Stand on Garnet Avenue in Pacific Beach for just a few minutes, and you are bound to see some bicyclists riding on the sidewalk. The practice, while technically illegal, can be seen on streets throughout San Diego where people want to bike but do not feel safe doing so alongside moving cars.
Kathy Keehan, an avid cyclist and member of the city's Bicycle Advisory Committee, said it is a sign of San Diego's shortcomings.
"People tell you how they feel about the infrastructure by where they ride," she said while observing traffic on Garnet Avenue on a recent Friday afternoon. "Those bicyclists (on the sidewalk) are saying we need to do better on this street."
May is national bike month, and cities and nonprofits across San Diego County are holding events to highlight the benefits of biking: better health, fewer cars on the road and lower greenhouse gas emissions. But while bike advocates are leading many of the celebrations, there is frustration with what they see as weak progress on building out San Diego's network of safe bike facilities.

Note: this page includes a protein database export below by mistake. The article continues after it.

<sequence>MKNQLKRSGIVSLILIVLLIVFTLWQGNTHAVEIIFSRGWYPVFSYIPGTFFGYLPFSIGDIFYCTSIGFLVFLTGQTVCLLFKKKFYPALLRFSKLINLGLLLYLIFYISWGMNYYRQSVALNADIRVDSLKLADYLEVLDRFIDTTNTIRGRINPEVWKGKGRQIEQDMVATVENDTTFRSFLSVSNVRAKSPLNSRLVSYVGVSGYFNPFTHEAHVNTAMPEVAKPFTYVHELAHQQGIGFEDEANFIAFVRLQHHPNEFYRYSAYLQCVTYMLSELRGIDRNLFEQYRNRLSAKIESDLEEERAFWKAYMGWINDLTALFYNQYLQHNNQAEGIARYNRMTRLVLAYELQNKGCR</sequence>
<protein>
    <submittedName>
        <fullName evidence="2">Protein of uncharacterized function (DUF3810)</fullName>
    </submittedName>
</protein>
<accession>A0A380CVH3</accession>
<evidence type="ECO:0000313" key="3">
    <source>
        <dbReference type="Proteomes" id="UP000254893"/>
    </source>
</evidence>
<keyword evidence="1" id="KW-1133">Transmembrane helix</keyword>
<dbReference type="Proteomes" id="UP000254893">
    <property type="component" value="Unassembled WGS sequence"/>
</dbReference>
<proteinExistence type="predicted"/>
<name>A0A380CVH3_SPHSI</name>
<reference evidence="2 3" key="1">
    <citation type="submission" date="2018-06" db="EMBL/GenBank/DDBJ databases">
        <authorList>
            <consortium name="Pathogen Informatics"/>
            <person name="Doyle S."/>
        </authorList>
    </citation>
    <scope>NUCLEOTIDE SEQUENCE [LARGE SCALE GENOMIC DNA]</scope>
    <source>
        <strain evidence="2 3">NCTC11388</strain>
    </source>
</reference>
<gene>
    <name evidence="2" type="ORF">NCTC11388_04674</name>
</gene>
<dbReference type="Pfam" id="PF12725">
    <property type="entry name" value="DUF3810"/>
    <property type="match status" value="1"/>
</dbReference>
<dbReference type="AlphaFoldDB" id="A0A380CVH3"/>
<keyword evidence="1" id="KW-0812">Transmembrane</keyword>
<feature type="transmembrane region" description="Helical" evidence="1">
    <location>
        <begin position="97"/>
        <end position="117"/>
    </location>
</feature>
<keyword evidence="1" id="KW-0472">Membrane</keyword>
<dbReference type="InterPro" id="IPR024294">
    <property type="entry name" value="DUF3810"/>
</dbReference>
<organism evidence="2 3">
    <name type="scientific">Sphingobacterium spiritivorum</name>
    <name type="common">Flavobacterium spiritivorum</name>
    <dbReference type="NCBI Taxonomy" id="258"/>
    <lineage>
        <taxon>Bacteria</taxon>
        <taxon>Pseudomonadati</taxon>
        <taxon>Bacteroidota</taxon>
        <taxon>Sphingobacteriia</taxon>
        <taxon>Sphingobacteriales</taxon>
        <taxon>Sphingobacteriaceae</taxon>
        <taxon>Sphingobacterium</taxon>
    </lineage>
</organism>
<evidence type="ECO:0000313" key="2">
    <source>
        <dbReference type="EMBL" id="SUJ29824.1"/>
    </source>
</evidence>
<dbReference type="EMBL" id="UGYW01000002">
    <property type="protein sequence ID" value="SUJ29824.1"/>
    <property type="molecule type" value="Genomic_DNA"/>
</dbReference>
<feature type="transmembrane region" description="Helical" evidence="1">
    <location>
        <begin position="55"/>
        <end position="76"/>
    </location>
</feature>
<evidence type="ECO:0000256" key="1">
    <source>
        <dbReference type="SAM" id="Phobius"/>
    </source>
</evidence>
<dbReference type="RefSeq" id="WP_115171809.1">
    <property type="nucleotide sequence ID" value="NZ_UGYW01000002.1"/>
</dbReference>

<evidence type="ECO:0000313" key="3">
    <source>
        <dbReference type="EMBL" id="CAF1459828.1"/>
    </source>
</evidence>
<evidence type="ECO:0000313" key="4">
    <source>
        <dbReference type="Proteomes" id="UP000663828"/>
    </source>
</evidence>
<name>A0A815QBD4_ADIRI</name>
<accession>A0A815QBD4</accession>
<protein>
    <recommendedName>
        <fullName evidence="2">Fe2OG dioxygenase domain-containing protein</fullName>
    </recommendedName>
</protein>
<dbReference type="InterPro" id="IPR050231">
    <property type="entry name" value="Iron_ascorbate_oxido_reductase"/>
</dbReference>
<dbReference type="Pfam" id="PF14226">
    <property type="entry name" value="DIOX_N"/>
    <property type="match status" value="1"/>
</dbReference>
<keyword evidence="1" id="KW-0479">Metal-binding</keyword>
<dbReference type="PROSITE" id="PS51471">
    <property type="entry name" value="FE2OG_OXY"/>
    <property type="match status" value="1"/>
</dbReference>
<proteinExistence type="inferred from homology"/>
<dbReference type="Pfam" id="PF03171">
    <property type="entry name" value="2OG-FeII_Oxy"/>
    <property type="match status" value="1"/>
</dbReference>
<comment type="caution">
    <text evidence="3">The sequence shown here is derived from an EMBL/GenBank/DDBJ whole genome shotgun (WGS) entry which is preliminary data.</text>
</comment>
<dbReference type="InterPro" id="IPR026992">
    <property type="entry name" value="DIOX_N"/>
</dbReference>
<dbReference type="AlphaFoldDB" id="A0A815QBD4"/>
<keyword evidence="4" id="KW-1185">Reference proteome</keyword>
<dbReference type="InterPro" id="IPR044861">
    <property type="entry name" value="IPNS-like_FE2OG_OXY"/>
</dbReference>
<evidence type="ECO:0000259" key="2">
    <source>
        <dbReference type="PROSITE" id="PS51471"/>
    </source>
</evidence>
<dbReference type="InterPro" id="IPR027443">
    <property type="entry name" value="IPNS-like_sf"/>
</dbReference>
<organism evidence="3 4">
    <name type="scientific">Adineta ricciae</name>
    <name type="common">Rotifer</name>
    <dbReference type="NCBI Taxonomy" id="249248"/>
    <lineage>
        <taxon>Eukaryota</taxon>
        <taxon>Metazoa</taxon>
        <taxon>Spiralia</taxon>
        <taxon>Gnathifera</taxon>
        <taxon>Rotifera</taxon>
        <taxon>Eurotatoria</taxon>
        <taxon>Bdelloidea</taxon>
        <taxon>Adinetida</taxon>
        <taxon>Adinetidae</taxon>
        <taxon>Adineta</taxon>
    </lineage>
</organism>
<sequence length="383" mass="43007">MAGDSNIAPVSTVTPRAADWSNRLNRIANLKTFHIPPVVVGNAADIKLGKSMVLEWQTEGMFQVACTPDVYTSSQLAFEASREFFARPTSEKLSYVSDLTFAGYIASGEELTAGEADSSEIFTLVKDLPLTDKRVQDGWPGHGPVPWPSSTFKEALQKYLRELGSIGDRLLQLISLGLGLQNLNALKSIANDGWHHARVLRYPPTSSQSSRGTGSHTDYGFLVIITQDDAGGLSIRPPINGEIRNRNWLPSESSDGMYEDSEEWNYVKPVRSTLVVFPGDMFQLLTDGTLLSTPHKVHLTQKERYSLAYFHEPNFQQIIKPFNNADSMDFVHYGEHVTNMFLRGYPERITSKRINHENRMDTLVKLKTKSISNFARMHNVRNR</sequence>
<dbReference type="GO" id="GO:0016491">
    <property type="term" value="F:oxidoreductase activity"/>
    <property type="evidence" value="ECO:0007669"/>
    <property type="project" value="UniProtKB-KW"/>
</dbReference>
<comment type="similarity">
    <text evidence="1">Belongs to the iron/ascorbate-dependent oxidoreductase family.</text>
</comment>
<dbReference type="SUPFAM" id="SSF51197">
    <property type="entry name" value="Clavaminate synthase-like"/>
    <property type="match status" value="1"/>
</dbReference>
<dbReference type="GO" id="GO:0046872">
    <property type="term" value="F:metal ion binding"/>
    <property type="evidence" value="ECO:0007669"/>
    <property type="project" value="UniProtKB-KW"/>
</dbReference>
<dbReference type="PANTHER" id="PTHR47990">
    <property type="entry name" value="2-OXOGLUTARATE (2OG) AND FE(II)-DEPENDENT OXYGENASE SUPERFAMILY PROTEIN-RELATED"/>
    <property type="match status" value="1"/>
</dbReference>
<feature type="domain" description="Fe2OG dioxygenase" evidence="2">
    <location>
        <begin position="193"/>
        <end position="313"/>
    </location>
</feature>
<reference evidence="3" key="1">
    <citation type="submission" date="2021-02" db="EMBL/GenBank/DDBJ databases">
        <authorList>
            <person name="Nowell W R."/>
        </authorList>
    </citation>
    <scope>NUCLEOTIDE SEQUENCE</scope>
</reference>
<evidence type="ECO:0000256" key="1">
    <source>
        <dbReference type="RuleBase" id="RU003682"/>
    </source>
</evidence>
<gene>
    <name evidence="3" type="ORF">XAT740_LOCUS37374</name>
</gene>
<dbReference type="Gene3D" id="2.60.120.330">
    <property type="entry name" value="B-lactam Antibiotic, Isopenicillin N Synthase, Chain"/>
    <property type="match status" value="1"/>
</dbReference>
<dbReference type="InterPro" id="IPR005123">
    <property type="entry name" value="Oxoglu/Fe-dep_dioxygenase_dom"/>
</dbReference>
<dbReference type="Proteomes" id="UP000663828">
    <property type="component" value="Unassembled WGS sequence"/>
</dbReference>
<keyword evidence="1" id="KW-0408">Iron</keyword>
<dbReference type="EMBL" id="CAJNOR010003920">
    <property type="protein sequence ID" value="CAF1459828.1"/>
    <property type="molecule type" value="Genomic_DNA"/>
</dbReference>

Keehan gave a presentation to the City Council's Environment Committee last month on how San Diego can speed up the implementation of its Bicycle Master Plan. The plan was approved by the City Council in 2013 and seeks to create an interconnected network of bike lanes. Its implementation is a key component of the greenhouse gas reductions in the city's Climate Action Plan.
Keehan acknowledged the progress city officials have made, primarily by painting new bike lanes or widening existing ones as the city resurfaces its streets. But she said the city has to do more to improve and expand its bike lane network.